Victory in Afghanistan is Still Possible

By | 2017-06-02T18:30:05+00:00 June 17, 2017|
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When Americans suffer casualties, they run away from battle,” the high-ranking Taliban commander, Seif Galali, famously told an Al Jazeera interviewer in 2009, after U.S. forces withdrew from the Nuristan Province, due to fierce Taliban resistance.

Around that time, Marine Corps platoon leader Lieutenant Jake Kerr, would recount to the legendary military writer (who is also a retired Marine), Bing West, the travails of his platoon’s experience fighting in Afghanistan. He would detail how his Marines held a forward operating base in Kunar Province but, since the Marines weren’t allowed to venture out beyond the base—and since they were not given enough reinforcements (and USAID had cut off funds to their Afghan partners)—the Taliban would simply “go around” the Marines when attacking the Kunar Province.

“My platoon is fucking pissed off that we gave away the initiative.” Kerr told West.

Kerr’s sentiments would be shared by the majority of American forces fighting in Afghanistan. Meanwhile, the Taliban have a saying: “The Americans have all of the watches, but we have all of the time.”

Meanwhile, the Taliban have a saying: “The Americans have all of the watches, but we have all of the time.”

And that’s really the nub of the whole war, isn’t it? When the United States and its allies invaded Afghanistan following the horrific 9/11 attacks, America had the initiative. U.S. forces destroyed the Afghans’ perception that theirs was the winning side. That was an important step for us toward victory. Alas, the opportunity it created was squandered when we assumed our side was too big to fail.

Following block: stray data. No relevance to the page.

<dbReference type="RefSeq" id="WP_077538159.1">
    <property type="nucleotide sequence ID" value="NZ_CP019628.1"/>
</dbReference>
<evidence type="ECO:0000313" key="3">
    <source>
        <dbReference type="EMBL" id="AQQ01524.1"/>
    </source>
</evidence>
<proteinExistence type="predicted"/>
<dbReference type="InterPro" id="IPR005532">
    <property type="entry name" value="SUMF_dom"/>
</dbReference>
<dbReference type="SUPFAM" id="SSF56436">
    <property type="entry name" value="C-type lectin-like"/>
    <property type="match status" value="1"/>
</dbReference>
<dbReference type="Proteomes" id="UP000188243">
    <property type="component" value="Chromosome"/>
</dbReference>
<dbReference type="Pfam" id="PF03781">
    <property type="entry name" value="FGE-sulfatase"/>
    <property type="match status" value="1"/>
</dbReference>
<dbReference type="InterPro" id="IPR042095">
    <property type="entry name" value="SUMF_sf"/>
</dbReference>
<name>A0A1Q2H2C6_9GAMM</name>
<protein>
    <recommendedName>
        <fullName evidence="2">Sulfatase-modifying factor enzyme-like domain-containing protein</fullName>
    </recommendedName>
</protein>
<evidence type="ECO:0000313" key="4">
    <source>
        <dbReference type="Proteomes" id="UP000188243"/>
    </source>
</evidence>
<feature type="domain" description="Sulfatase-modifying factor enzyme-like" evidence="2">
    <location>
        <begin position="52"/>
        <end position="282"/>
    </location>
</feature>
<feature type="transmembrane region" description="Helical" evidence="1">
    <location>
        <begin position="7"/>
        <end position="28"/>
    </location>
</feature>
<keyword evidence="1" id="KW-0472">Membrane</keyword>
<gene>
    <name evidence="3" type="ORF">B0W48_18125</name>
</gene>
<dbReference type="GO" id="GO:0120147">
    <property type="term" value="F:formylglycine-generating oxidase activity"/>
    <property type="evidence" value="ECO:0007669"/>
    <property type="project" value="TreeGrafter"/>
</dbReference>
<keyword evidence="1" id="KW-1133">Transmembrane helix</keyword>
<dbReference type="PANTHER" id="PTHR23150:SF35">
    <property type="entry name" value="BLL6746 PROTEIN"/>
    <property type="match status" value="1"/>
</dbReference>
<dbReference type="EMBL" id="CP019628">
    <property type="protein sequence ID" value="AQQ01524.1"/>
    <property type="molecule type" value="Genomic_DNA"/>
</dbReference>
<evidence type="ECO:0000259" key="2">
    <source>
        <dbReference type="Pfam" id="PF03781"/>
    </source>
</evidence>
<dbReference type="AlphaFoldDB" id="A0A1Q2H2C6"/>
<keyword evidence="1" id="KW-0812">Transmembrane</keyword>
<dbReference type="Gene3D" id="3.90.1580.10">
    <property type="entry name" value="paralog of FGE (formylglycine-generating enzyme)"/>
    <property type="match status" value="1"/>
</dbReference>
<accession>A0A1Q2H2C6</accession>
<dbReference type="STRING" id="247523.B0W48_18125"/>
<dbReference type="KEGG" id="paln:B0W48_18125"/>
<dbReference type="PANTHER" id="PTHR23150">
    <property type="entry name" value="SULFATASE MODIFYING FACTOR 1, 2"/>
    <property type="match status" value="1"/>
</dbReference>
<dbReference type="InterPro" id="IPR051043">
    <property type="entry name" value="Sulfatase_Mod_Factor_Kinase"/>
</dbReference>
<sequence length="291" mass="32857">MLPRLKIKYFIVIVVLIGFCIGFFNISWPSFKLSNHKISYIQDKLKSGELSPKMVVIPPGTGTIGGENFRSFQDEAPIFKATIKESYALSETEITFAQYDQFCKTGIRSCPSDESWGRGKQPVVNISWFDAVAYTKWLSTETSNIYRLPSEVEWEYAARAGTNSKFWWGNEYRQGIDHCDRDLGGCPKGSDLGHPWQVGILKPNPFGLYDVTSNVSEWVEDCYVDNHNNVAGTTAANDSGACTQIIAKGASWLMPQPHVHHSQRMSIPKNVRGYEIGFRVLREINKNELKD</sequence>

When Americans look at the Taliban or al Qaeda, we see cave dwellers living in squalor compared to our high-tech military prowess. Or, as an Army Ranger friend of mine once told me, “We look like men from Mars to the Afghans.” Meanwhile, they look like the Flintstones to us.

What we fail to recognize, however, is how the enemy’s belief system empowers them to stand against America’s fearsome military might. In fact, after 17 years of fighting against an American force that—considering its capacities—has been woefully under-resourced and horribly mismanaged by ignorant politicians in Washington, the jihadists in Afghanistan have regained their former false impression of superiority over their American foes.

When perceptions change in combat; when a pre-modern band of religious zealots now disbelieves that yours is the superior fighting force, their resistance quotient increases exponentially. Under such circumstances, groups like al Qaeda and the Taliban assume that their god is truly on their side. So now, the Taliban, al Qaeda, ISIS, and others affiliated jihadists are simply running out the clock on America’s forces. Why fight America’s comparatively heavy armed military if the jihadists can just psyche out our weak political leaders from afar?

When perceptions change in combat; when a pre-modern band of religious zealots now disbelieves that yours is the superior fighting force, their resistance quotient increases exponentially. Under such circumstances, groups like al Qaeda and the Taliban assume that their god is truly on their side.

We’ve heard this tale before. During the Civil War, the Confederates became convinced that, despite the numerical superiority of the Union forces, the Union was poorly led, and that its populace had little appetite for the kind of war that the South was willing to wage.

In Vietnam, the North Vietnamese kept telling themselves that, the greater levels of casualties they inflicted, the more the Americans would cut-and-run.

During both Desert Storm and the Iraq War in 2003, Saddam Hussein genuinely believed that he could inflict enough casualties that the Americans would repeat the Vietnam withdrawal experience.